If I'm using Ubuntu or Linux Mint (the only two flavours I've tried and know work for sure), I can run something like this:

wayne@myhost$ ssh [email protected]

And the name is automagically resolved to whatever the IP of otherhost is on my local network.

I've decided to start branching out into other distros, and I've got Arch running on my laptop - but if I try using the previous command I get Could not resolve hostname otherhost.local: Name or service not known

What does it take to get this sort of automatic name resolution(?) to take place?

  • 5
    You have to install avahi as well as nss-mdns - for more details have a look at the arch wiki Commented Jul 23, 2012 at 14:20

3 Answers 3


Wayne's own answer is quite old by now. Arch has since switched to using systemd instead of init scripts. The Arch wiki's Avahi page has been updated and contains details on why the steps below are needed. In short: Avahi is a zeroconf tool, meaning itself needs no configuration to work once installed on all machines your LAN, but you must configure the rest of your software so it actuall asks Avahi for the information.

Run these as root, or prepend with sudo where appropriate, in a terminal and replace nano with the editor of your choice.

  1. pacman -S avahi nss-mdns Installs the Avahi services daemon and the Multicast DNS resolver.
  2. nano /etc/nsswitch.conf This file tells the C library how to obtain name-service information.
  3. Change the line hosts: mymachines resolve [!UNAVAIL=return] files myhostname dns to hosts: mymachines mdns_minimal [NOTFOUND=return] resolve [!UNAVAIL=return] files myhostname dns, save and exit. The mdns_minimal service handles .local lookups and must be added before resolve and dns.
  4. systemctl start avahi-daemon Starts the Avahi service manually since we're already booted.look for errors)
  5. systemctl enable avahi-daemon Enables the Avahi service on boot.

I just performed these steps on an Arch laptop and there was no need to restart any other services or the wifi interface to have my other machines discover it within a few seconds, and have my laptop discover their services.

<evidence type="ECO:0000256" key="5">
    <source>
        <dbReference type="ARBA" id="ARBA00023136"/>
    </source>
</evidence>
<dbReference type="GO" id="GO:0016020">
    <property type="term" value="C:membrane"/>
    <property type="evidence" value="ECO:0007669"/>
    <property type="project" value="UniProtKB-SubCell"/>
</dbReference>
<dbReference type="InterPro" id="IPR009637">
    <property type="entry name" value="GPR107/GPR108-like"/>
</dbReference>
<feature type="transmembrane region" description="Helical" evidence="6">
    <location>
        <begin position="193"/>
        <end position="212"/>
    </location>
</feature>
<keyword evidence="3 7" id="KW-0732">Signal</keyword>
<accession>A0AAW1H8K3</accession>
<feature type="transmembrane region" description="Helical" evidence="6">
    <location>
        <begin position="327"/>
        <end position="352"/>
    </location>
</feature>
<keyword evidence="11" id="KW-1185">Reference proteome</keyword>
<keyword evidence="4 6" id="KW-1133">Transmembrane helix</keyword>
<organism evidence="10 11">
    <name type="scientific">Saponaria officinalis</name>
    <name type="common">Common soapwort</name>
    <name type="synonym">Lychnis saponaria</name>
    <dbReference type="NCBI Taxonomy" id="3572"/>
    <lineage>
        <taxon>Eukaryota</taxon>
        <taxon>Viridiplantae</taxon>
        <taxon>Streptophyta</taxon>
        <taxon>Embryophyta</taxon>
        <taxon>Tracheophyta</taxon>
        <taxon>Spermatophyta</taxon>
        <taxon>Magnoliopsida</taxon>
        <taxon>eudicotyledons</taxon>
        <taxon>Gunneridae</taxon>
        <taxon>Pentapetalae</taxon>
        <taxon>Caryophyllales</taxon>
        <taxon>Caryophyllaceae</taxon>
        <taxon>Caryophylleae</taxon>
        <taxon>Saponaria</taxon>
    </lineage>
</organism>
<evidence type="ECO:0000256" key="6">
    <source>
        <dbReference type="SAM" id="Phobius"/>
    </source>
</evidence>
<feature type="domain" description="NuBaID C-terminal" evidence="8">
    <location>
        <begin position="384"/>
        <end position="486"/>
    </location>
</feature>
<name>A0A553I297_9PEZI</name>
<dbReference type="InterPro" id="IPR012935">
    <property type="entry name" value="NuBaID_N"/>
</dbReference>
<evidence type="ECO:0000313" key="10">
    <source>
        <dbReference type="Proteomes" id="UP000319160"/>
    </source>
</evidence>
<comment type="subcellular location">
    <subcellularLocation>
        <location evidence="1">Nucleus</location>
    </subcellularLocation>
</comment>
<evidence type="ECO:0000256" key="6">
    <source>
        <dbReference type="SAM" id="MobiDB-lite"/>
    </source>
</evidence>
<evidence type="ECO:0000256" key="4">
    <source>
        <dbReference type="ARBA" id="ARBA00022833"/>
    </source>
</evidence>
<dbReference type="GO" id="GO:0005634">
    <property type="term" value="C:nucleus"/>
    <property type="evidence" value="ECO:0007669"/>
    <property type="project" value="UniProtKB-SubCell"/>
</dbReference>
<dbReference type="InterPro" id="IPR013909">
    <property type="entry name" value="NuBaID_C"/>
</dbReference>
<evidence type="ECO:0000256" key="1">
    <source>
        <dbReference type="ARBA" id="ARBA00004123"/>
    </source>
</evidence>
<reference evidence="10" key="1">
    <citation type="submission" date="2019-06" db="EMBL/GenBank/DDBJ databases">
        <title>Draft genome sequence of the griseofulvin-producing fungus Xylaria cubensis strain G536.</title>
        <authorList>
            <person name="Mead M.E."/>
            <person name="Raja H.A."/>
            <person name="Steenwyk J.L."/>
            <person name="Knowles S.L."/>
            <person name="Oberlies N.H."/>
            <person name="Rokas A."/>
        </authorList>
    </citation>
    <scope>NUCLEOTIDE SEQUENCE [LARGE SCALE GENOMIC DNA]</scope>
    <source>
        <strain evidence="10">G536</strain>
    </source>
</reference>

Since I can't comment on ggg's answer yet, I'd just like to point out here that there is no need to do this in a startup script -- that's what enabling the service in systemd is for. Do it once and forget about it.

  • 6
    You can even combine steps 4 and 5: systemctl enable avahi-daemon --now. It starts and enables the service immediately instead of waiting for the next startup. Commented Jul 24, 2017 at 13:18

Thanks to the pointer to the Arch Wiki article on Avahi from Ulrich Dangel, this is what I did:

  1. Install avahi and nss-mdns $ sudo pacman -S avahi nss-mdns
  2. Add /etc/rc.d/avahi-daemon start to the end of rc.local
  3. Since I'm running dhcpcd, in /etc/dhcpcd.conf I commented out the noipv4ll line.
  4. I also ran $ sudo /usr/sbin/avahi-autopid -D wlan0. Since I don't like restarting, I'm not sure if step 3 was necessary.
  5. In /etc/nsswitch.conf I set the line to read hosts: files mdns4_minimal dns mdns4.
  6. Then I ran $ sudo /etc/rc.d/dbus restart to restart dbus.

After that, simply doing ssh [email protected] just worked.

  • 1
    Regarding your second point: You might as well just add "avahi-daemon" to the DAEMONS line in /etc/rc.conf
    – Wieland
    Commented Jul 23, 2012 at 16:31
  • I thought about that, but the wiki indicated that some people had issues with it starting too quick in rc.conf and failing as a result, and that placing it where I did was a fix. Commented Jul 24, 2012 at 2:25

I do not think we need avahi-daemon running to use .local. Here's is what I have for in my startup script. This is much simpler compared to the Arch Wiki's method.

systemctl enable avahi-daemon
avahi-set-host-name $(hostname)
systemctl disable avahi-daemon

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